A degrading state may be determined with respect to inverter 176, used for powering fuel cell air compressor 170. VSC 78 can modify vehicle operation by limiting operation of fuel cell 154 to limit further degradation to inverter 176. The limited operation of fuel cell 154 can be a decrease in power output or fuel cell 154 shut-down. The shut-down of fuel cell 154 provides a limp-home function as motor 156 can still be powered by power remaining in battery 20.
A degrading state may be determined with respect to inverter 178, used for powering fuel cell water pump 172. VSC 78 can modify vehicle operation by limiting operation of fuel cell 154 to limit further degradation to inverter 178. The limited operation of fuel cell 154 can be a decrease in power output of fuel cell or fuel cell 154 shut-down. The shut-down of fuel cell 154 provides a limp-home function as motor can still be powered by power remaining in battery 20.
A degrading state may be determined with respect to inverter 158 used for powering motor 156. VSC 78 can modify vehicle operation by limiting operation of motor 156 to limit further degradation to inverter 158. The limited operation of motor 156 can be a decrease in power output or shut-down.
Continued monitoring of the modified vehicle operation can occur by prognostic module 86 and VSC 78. This can include any number of operations. Preferably it can include further modification to vehicle operations, such as the modifications described above with respect to a flashing warning light, or it can prevent further operation of motor, based on whether the modified vehicle operation is executing the necessary correction of the degraded condition.
While the best mode for carrying out the invention has been described in detail, those familiar with the art to which this invention relates will recognize various alternative designs and embodiments for practicing the invention as defined by the following claims.
|Brevet cité||Date de dépôt||Date de publication||Déposant||Titre|
|US4689573||20 août 1985||25 août 1987||Switches, Inc.||On-vehicle diagnostic unit for electronic ignition systems|
|US5530360||9 déc. 1994||25 juin 1996||Chrysler Corporation||Apparatus and method for diagnosing faults in a vehicle electrical system|
|US5596466||13 janv. 1995||21 janv. 1997||Ixys Corporation||Intelligent, isolated half-bridge power module|
|US5677611||1 juil. 1996||14 oct. 1997||Hitachi, Ltd.||Control apparatus for an electric vehicle|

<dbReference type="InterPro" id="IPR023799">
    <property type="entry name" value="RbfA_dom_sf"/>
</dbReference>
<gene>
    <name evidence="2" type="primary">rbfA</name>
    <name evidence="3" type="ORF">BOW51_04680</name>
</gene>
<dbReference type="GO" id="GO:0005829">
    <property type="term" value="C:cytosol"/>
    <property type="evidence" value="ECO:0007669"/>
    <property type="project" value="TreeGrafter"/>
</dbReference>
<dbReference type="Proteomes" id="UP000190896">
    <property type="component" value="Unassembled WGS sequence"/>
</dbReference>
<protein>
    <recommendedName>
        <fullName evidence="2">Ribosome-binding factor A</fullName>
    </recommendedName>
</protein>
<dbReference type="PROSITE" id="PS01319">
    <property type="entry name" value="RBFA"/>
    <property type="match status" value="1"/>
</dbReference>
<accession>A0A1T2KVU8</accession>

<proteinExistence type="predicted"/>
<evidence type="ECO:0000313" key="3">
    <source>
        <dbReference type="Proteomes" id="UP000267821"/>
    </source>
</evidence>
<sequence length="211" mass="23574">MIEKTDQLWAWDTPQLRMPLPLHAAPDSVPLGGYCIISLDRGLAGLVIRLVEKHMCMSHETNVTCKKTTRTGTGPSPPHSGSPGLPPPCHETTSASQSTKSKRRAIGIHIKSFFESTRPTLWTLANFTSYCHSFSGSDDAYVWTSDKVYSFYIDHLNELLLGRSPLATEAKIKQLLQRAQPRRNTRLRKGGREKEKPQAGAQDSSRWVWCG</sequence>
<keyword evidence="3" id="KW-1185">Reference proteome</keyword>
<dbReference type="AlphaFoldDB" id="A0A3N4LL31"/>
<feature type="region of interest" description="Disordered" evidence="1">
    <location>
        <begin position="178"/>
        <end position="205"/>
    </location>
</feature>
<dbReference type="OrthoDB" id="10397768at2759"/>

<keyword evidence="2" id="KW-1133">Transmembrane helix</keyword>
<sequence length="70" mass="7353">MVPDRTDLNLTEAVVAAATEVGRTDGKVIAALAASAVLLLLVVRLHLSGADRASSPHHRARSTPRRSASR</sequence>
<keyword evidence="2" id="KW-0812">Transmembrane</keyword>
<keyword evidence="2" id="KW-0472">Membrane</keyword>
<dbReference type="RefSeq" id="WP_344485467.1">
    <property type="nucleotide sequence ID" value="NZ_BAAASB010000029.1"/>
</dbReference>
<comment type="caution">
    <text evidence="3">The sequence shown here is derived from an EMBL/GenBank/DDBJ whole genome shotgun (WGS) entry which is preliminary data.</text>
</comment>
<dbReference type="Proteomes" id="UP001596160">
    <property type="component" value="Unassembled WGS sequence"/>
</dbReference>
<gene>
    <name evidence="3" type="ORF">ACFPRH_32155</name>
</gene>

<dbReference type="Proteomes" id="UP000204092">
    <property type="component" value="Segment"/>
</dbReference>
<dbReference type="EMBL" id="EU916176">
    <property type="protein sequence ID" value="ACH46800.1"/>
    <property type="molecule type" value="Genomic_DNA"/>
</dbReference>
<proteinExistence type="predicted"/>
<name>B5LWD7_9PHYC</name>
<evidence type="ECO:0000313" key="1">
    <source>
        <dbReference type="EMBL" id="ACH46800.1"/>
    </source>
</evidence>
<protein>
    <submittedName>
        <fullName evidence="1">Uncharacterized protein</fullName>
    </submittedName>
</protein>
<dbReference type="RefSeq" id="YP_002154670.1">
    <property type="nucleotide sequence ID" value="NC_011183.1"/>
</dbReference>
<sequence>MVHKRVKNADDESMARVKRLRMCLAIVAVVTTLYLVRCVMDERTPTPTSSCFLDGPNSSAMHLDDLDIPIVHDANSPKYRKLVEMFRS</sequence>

|US5757645||22 nov. 1995||26 mai 1998||Bayerische Motoren Werke Ag||Diagnostic method for motor vehicles for checking electronically controlled systems|
|US5825286||5 août 1996||20 oct. 1998||Semisystems, Inc.||Vehicular data collection and transmission system and method|
|US6119074||20 mai 1998||12 sept. 2000||Caterpillar Inc.||Method and apparatus of predicting a fault condition|
|US6145107||8 juil. 1996||7 nov. 2000||Siemens Aktiengesellschaft||Method for early failure recognition in power semiconductor modules|
|US6175787||20 août 1998||16 janv. 2001||Automotive Technologies International Inc.||On board vehicle diagnostic module using pattern recognition|
|US6243628||7 sept. 1999||5 juin 2001||General Electric Company||System and method for predicting impending failures in a locomotive|
|US6326758||15 déc. 1999||4 déc. 2001||Reliance Electric Technologies, Llc||Integrated diagnostics and control systems|
|US6330499||21 juil. 1999||11 déc. 2001||International Business Machines Corporation||System and method for vehicle diagnostics and health monitoring|
|US6484080||2 janv. 2001||19 nov. 2002||Automotive Technologies International Inc.||Method and apparatus for controlling a vehicular component|
|US7164117 *||31 août 2004||16 janv. 2007||Automotive Technologies International, Inc.||Vehicular restraint system control system and method using multiple optical imagers|
|GB2138175A||Titre non disponible|
|GB2212638A||Titre non disponible|
|JP2000301990A||Titre non disponible|
|JPS6266167A||Titre non disponible|
|WO2004070924A2||10 févr. 2004||19 août 2004||Lenze Drive Systems Gmbh||Non-redundant safety monitoring for an electric drive mechanism (with a sensor)|
|Brevet citant||Date de dépôt||Date de publication||Déposant||Titre|
|US7924019 *||23 déc. 2008||12 avr. 2011||Lear Corporation||System and method for fault isolation and leakage current detection|
|US8151915 *||19 févr. 2009||10 avr. 2012||Hitachi Construction Machinery Co., Ltd.||Electric drive vehicle|
|US9238465 *||13 oct. 2014||19 janv. 2016||Ford Global Technologies, Llc||Road emergency activation|
|US9533579 *||10 nov. 2014||3 janv. 2017||Denso Corporation||Electronic control apparatus for electrically-driven vehicle|
|US9558597 *||10 déc. 2015||31 janv. 2017||Ford Global Technologies, Llc||Road emergency activation|
|US20090179655 *||23 déc. 2008||16 juil. 2009||Lear Corporation||System and method for fault isolation and leakage current detection|
|US20090242294 *||19 févr. 2009||1 oct. 2009||Hitachi Construction Machinery Co., Ltd.||Electric drive vehicle|
|US20130056291 *||13 mai 2010||7 mars 2013||Toyota Jidosha Kabushiki Kaisha||Fuel cell system for vehicle and fuel cell vehicle|
|US20150221145 *||10 nov. 2014||6 août 2015||Denso Corporation||Electronic control apparatus for electrically-driven vehicle|
|US20160104327 *||10 déc. 2015||14 avr. 2016||Ford Global Technologies, Llc||Road emergency activation|
|Classification aux États-Unis||701/32.8|
|Classification internationale||G06F7/00, G05B23/02|
|Classification coopérative||B60L3/0023, B60L2240/443, Y02T90/34, B60W2510/244, B60W50/0205, B60W50/04, B60W20/11, B60K6/32, B60W20/00, B60W2510/0657, B60K6/365, B60W10/08, B60K1/02|
|Classification européenne||B60L3/00F, B60W50/02A, B60K6/32, B60K6/365|
|10 sept. 2004||AS||Assignment|
Owner name: FORD GLOBAL TECHNOLOGIES, LLC, MICHIGAN
Free format text: ASSIGNMENT OF ASSIGNORS INTEREST;ASSIGNOR:FORD MOTOR COMPANY;REEL/FRAME:015105/0773
Effective date: 20040908
Owner name: FORD MOTOR COMPANY, MICHIGAN
Free format text: ASSIGNMENT OF ASSIGNORS INTEREST;ASSIGNORS:GARG, VIJAY;FODERA, JOSEPH;SHEN, ZHENG;REEL/FRAME:015105/0744;SIGNING DATES FROM 20040902 TO 20040904
|27 sept. 2012||FPAY||Fee payment|
Year of fee payment: 4
|28 déc. 2016||FPAY||Fee payment|
Year of fee payment: 8